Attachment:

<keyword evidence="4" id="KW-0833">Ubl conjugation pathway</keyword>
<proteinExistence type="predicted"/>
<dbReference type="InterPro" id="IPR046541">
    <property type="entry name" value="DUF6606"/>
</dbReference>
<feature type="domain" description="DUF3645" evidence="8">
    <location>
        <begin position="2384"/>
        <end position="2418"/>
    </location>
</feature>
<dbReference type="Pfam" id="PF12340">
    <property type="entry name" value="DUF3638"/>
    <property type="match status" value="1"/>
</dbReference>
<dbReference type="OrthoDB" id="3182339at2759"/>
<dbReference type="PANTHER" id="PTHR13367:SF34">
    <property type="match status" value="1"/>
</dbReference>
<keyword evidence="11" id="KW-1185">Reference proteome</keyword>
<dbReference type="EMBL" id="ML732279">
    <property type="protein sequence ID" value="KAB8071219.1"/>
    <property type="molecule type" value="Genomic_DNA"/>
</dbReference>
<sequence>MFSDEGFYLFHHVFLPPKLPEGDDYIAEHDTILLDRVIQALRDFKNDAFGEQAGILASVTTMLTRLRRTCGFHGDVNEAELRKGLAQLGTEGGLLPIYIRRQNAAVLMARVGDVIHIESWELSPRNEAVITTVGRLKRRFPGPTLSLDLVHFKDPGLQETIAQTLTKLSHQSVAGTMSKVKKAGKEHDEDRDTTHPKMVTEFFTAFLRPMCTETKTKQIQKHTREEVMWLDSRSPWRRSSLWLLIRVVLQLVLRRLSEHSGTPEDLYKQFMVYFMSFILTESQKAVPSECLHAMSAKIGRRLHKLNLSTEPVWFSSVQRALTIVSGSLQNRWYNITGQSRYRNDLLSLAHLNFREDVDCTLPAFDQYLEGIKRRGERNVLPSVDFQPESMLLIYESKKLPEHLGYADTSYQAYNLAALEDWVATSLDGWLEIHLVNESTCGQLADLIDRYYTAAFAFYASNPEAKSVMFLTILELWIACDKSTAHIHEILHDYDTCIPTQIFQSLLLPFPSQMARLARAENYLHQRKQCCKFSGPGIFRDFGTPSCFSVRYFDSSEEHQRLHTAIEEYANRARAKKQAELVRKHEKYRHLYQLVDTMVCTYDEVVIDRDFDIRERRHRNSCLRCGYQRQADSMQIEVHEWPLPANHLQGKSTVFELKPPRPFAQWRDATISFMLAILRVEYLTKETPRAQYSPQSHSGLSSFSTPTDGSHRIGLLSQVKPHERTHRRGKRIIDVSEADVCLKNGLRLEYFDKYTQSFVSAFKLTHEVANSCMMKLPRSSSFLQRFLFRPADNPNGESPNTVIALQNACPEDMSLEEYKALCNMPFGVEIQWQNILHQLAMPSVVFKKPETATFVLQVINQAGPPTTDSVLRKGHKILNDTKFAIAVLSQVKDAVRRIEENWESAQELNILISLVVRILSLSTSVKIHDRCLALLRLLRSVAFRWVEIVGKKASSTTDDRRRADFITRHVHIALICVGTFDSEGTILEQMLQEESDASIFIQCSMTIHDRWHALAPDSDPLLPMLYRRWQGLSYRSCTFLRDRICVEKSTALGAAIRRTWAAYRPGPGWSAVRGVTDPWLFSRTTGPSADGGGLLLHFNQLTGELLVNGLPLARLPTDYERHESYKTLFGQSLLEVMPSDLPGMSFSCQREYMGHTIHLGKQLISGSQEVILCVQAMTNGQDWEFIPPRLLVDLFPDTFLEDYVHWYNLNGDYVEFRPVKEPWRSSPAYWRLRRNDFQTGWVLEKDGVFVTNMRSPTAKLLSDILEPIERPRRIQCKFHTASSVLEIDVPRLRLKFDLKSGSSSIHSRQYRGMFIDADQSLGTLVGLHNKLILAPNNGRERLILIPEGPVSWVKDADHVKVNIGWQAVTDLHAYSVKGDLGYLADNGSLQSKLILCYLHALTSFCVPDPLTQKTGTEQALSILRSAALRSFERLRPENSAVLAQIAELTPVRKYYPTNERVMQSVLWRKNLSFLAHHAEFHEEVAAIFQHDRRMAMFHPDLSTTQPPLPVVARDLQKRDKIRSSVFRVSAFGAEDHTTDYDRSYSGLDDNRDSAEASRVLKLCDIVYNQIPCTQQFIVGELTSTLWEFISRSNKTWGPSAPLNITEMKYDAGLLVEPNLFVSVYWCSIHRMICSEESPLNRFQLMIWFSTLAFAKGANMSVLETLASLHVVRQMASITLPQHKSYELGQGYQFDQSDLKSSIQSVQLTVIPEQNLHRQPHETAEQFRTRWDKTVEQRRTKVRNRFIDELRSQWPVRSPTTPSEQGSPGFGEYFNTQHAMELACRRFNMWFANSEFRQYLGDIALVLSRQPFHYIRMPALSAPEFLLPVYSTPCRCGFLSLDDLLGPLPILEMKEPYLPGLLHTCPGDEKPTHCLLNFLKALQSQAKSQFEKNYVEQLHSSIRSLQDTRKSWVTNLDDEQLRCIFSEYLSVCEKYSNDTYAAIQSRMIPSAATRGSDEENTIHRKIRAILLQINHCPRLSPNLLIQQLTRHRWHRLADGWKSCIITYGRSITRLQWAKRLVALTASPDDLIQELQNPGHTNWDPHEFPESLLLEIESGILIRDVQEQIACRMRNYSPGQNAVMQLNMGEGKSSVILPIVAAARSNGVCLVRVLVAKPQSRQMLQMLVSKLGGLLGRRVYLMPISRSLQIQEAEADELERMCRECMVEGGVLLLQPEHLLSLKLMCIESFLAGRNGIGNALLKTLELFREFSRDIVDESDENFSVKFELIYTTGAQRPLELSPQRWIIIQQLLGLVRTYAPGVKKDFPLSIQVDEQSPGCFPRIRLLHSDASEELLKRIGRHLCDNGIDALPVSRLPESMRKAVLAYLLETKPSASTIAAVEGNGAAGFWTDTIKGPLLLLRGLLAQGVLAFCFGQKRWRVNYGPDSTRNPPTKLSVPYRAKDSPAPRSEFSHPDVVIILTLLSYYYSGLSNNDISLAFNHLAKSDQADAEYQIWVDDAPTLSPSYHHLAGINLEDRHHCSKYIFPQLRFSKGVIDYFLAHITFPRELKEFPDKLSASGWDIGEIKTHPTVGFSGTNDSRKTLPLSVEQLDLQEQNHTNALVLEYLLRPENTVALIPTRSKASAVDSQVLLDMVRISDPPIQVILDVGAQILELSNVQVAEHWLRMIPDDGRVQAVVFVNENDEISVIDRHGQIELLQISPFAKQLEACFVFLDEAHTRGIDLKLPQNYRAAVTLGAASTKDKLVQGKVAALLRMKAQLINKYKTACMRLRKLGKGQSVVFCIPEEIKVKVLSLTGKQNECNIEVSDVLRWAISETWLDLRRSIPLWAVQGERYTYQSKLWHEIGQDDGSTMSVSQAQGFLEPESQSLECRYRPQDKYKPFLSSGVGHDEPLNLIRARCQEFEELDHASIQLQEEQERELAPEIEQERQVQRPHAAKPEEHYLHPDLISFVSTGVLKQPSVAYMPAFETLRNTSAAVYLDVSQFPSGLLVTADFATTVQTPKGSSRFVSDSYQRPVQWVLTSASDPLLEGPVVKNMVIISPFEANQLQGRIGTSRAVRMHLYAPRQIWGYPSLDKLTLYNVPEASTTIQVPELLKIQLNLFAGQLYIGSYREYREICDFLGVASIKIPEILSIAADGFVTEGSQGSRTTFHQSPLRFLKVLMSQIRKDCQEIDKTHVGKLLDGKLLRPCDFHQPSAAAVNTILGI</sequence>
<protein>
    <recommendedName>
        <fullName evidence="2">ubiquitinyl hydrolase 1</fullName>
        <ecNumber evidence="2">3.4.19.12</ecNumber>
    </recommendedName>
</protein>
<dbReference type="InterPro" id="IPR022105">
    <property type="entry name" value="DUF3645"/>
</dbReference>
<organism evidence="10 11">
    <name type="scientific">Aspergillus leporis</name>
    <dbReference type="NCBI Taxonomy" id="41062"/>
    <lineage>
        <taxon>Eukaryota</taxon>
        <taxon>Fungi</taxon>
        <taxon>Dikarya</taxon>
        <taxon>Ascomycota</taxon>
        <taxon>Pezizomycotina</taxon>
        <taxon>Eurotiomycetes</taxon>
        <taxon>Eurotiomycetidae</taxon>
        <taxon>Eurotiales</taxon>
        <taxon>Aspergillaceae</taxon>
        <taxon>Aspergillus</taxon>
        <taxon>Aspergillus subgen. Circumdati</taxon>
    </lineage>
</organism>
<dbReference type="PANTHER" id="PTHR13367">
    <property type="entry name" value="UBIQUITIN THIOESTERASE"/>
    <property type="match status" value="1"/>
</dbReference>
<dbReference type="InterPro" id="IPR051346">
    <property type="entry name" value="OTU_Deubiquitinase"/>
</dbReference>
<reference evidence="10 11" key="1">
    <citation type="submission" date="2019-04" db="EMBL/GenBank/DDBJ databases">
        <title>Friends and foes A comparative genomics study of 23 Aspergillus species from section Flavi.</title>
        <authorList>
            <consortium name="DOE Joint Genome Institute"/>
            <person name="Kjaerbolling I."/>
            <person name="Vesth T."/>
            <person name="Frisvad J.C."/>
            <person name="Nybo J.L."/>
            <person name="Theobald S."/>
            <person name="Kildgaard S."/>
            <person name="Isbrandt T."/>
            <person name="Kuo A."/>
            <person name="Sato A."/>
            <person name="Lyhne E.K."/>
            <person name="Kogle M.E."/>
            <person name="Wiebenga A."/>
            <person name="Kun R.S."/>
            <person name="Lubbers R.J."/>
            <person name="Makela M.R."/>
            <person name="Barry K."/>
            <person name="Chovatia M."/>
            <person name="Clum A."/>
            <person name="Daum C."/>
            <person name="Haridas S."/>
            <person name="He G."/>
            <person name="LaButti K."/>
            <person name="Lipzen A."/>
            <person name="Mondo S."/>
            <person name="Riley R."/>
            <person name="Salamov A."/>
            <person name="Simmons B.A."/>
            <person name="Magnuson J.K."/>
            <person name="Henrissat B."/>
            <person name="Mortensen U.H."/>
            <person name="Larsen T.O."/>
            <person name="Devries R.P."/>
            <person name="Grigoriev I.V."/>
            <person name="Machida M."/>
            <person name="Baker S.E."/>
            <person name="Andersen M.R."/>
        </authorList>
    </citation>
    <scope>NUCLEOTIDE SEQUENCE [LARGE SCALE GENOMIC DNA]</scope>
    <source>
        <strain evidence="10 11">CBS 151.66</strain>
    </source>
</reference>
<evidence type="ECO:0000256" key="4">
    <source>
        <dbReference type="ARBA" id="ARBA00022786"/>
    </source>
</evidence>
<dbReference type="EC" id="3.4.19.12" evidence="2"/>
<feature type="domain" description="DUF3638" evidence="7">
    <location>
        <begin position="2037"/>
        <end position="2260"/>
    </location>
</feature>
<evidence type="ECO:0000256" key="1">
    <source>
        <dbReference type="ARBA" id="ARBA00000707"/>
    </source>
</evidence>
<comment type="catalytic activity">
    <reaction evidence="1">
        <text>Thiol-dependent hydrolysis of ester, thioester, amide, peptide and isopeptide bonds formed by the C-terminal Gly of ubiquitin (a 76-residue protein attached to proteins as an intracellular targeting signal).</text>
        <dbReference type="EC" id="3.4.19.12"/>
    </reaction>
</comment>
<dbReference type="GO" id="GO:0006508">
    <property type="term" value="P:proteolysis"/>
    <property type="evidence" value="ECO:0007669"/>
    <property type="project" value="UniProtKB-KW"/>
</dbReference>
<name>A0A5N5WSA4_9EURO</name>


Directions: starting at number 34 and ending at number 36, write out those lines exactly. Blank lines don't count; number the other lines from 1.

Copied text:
</dbReference>
<organism evidence="10 11">
    <name type="scientific">Aspergillus leporis</name>